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Marshallese language

The Marshallese language (Marshallese: new orthography Kajin M̧ajeļ or old orthography Kajin Majōl known as Ebon, is a Micronesian language spoken in the Marshall Islands. The language is spoken by about 44,000 people in the Marshall Islands, making it the principal language of the country. There are roughly 6,000 speakers outside of the Marshall Islands, including those in Nauru and the United States. There are two major dialects: Ratak. Marshallese, a Micronesian language, is a member of the Eastern Oceanic subgroup of the Austronesian languages; the closest linguistic relatives of Marshallese are the other Micronesian languages, including Chuukese, Kosraean and Pohnpeian. Marshallese shows 33% lexical similarity with Pohnpeian. Within the Micronesian archipelago, Marshallese—along with the rest of the Micronesian language group—is not as related to the more ambiguously classified Oceanic language Yapese in Yap State, or to the Polynesian outlier languages Kapingamarangi and Nukuoro in Pohnpei State, less related to the non-Oceanic languages Palauan in Palau and Chamorro in the Mariana Islands.

The Republic of the Marshall Islands contains 34 atolls that are split into two chains, the eastern Ratak Chain and the western Rālik Chain. These two chains have different dialects, which differ lexically, are mutually intelligible; the atoll of Ujelang in the west was reported to have "slightly less homogeneous speech", but it has been uninhabited since 1980. The Ratak and Rālik dialects differ phonetically in how they deal with stems that begin with double consonants. Ratak Marshallese inserts a vowel to separate the consonants, while Ralik adds a vowel before the consonants. For example, the stem kkure'play' becomes ikkure in Rālik Marshallese and kukure in Ratak Marshallese. Marshallese enjoys vigorous use; as of 1979, the language was spoken by 43,900 people in the Marshall Islands. Additional groups of speakers in other countries including Nauru and the United States bring the total number of Marshallese speakers to 49,550 Along with Pohnpeian and Chuukese, Marshallese stands out among Micronesian languages in having tens of thousands of speakers.

A dictionary and at least two Bible translations have been published in Marshallese. Marshallese has a large consonant inventory, each consonant has some type of secondary articulation; the palatalized consonants are regarded as "light", the velarized and rounded consonants are regarded as "heavy", with the rounded consonants being both velarized and labialized. The "light" consonants are considered more relaxed articulations; the following are the consonant phonemes of Marshallese: Marshallese has no voicing contrast in consonants. However, stops may be allophonically voiced, when they are between vowels and not geminated. Final consonants are unreleased. Glides /j ɰ w/ vanish in many environments, with surrounding vowels assimilating their backness and roundedness; that is motivated by the limited surface distribution of these phonemes as well as other evidence that backness and roundedness are not specified phonemically for Marshallese vowels. In fact, the consonant /ɰ/ never surfaces phonetically but is used to explain the preceding phenomenon.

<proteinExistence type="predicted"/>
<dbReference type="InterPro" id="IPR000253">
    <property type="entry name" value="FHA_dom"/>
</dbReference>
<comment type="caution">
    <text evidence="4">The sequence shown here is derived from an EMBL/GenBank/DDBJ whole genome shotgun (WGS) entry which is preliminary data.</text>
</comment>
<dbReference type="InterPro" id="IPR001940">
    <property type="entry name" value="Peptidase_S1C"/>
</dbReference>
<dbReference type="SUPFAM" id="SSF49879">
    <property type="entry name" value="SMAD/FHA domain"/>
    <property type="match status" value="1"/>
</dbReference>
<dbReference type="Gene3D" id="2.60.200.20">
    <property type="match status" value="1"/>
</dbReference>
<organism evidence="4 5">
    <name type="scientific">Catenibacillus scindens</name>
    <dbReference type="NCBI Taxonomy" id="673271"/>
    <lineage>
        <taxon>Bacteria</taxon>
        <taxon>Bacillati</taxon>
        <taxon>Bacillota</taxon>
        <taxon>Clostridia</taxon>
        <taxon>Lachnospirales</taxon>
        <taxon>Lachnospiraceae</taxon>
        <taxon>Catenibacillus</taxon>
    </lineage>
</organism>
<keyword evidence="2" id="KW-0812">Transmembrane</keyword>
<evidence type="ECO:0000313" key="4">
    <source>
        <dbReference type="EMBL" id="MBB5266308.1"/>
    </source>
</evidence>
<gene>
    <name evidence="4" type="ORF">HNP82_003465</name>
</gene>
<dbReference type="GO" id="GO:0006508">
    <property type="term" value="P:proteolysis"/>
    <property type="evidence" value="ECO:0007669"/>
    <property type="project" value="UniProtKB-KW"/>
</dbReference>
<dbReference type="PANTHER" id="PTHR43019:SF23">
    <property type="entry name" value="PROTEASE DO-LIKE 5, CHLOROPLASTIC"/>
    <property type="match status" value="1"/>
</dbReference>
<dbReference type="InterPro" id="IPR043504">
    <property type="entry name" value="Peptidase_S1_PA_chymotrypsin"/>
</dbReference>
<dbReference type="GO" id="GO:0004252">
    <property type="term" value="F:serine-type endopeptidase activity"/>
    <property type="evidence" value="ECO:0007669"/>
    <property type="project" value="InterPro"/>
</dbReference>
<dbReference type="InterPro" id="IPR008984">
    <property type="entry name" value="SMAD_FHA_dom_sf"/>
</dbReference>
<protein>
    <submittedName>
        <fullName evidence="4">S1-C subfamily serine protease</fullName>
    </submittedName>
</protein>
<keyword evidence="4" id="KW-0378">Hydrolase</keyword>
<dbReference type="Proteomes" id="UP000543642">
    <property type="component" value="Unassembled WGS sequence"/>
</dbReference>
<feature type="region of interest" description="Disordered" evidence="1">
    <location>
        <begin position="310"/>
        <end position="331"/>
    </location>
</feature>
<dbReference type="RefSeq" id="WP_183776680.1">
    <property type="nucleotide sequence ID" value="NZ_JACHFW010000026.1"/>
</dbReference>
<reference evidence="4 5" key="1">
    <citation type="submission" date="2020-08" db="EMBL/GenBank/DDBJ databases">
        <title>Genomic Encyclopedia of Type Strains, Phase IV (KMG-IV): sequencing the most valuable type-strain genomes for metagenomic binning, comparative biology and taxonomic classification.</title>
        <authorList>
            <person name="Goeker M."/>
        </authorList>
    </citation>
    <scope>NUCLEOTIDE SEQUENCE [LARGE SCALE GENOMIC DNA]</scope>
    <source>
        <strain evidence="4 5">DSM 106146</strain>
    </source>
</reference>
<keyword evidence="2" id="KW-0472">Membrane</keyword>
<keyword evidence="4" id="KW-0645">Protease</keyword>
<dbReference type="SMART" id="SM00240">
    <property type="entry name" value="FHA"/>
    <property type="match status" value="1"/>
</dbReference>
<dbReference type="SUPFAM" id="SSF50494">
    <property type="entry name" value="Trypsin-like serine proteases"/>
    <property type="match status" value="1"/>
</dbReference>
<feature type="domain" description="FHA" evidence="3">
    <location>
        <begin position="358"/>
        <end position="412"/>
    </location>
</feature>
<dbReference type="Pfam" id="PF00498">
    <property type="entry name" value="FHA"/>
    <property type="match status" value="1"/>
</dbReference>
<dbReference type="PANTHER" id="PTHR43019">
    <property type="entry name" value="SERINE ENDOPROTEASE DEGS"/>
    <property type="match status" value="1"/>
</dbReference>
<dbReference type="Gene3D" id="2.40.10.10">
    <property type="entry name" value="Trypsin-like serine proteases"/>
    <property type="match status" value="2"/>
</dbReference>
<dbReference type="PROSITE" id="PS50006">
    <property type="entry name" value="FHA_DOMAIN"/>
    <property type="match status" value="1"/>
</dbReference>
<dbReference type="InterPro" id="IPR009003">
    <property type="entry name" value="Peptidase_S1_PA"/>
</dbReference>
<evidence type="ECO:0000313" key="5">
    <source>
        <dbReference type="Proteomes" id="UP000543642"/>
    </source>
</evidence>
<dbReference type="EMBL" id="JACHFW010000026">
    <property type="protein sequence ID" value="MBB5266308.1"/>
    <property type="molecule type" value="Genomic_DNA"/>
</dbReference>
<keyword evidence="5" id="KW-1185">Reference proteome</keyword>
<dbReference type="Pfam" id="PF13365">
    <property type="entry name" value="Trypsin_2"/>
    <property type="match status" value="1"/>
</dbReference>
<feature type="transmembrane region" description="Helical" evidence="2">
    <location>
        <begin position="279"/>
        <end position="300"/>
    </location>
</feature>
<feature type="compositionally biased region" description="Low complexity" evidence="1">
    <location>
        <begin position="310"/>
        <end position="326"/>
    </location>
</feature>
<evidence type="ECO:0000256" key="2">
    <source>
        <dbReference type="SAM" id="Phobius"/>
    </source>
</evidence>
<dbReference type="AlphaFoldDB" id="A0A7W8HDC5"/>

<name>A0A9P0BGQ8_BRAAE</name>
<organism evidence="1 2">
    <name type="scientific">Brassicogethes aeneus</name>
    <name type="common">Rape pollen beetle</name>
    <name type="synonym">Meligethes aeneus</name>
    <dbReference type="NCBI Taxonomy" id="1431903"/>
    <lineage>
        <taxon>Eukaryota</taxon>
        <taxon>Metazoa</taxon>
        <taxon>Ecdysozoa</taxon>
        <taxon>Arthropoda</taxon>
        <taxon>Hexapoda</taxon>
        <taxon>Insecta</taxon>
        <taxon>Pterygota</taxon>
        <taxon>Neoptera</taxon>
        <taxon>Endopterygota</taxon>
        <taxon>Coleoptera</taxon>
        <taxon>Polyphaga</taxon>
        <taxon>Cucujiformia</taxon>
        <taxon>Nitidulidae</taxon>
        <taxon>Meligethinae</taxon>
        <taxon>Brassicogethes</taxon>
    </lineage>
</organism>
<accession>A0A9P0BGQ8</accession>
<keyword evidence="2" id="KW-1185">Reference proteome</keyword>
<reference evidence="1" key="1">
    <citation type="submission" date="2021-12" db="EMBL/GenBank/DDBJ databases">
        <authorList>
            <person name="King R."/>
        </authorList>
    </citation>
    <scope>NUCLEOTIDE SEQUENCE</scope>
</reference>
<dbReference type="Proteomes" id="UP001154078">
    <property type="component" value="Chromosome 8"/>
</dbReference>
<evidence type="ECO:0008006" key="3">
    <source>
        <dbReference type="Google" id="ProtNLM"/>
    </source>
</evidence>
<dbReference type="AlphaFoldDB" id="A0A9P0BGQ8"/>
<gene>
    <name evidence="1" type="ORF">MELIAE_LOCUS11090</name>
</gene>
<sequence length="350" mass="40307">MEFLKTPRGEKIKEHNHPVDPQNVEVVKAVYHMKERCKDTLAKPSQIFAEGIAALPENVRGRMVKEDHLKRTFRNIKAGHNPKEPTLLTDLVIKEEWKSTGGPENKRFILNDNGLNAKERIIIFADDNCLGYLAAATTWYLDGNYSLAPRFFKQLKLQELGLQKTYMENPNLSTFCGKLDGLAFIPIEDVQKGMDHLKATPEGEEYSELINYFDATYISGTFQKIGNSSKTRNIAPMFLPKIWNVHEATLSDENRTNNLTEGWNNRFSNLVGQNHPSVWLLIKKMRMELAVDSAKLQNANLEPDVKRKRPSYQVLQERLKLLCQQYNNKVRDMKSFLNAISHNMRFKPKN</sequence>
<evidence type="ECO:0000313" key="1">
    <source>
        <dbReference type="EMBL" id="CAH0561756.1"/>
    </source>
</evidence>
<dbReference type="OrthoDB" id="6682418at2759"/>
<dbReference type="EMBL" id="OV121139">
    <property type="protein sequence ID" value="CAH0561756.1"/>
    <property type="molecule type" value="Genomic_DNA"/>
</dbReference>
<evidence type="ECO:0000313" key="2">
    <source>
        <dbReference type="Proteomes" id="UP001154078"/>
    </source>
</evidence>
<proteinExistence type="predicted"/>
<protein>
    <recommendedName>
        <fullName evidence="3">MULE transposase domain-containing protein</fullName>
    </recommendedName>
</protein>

Bender explains that it was once believed there were six bilabial consonants because of observed surface realizations, /p pʲ pʷ m mʲ mʷ/, but he determined that two of these, /p m/, were allophones of /pʲ mʲ/ before front vowels and allophones of /pˠ mˠ/ before back vowels. Before front vowels, the velarized labial consonants /pˠ mˠ/ tend to have rounded articulations, but they remain unrounded on the phonemic level, there are no distinct /pʷ mʷ/ phonemes; the pronunciation guide used by Naan still recognizes as allophone symbols separate from in these same conditions while recognizing that there are only palatalized and velarized phonemes. This article uses in phonetic transcriptions; the consonant /tʲ/ may be phonetically realized as, or, in free variation. Word-internally it assumes a voiced fricative articulation as but not when geminated. /tʲ/ is used to adapt foreign sibilants into Marshallese. In phonetic transcription, this article uses and as voiceless and voiced allophones of the same phoneme.

Marshallese has no distinct /tʷ/ phoneme. The dorsal consonants /k ŋ kʷ ŋʷ/ are velar but with the tongue a little farther back, making them somewhere between velar and uvular in articulation. All dorsal phonemes are "heavy", none are "light"; as stated before, the palatal consonant articulations, are treated as allophones of the palatalized coronal obstruent /tʲ/ though palatal consonants are physically dorsal. For simplicity, this article uses unmarked in phonetic transcription. Bender describes /nˠ/ and /nʷ/ as being

Anil Kumar Tyagi

Anil Kumar Tyagi, former Vice Chancellor of Guru Gobind Singh Indraprastha University Delhi. Prior to this he is Co-ordinator of UGC- SAP Programme and head of Department of Biochemistry at South Campus of Delhi University and was Vice President of the Society of Biological Chemists, India from the year 2004 to 2006. J. C. Bose Fellowship. Vigyan Gaurav Samman Award from CST, UP Government.. Vice President, Society of Biological Chemists from 2004–2006. Ranbaxy Research Award, 1999. Dr. Nitya Anand Endowment Lecture Award of INSA, 1999. Shanti Swarup Bhatnagar Prize for Science and Technology in Medical Science, 1995. P. S. Sarma memorial award of the Society of Biological Chemists, 1993. Dr. Kona Sampath Kumar prize of the University of Delhi, 1983. Fellow of the National Academy of Science, Indian Academy of Science and Indian National Science Academy. C. R. Krishnamurthy Memorial Oration Award by CDRI, Lucknow Prof. S. H. Zaidi Oration Award by ITRC, Lucknow Dr. Kona Sampath Kumar prize by the University of Delhi Fellow of the Society for Immunology and Immunopath Member of Guha Research Conference Life Member of the Society of Biological Chemists Life Member of Indian Society of Cell Biology Life Member of Association of Microbiologists of India Communalism and ramakatha in historical perspective Women Workers In Ancient India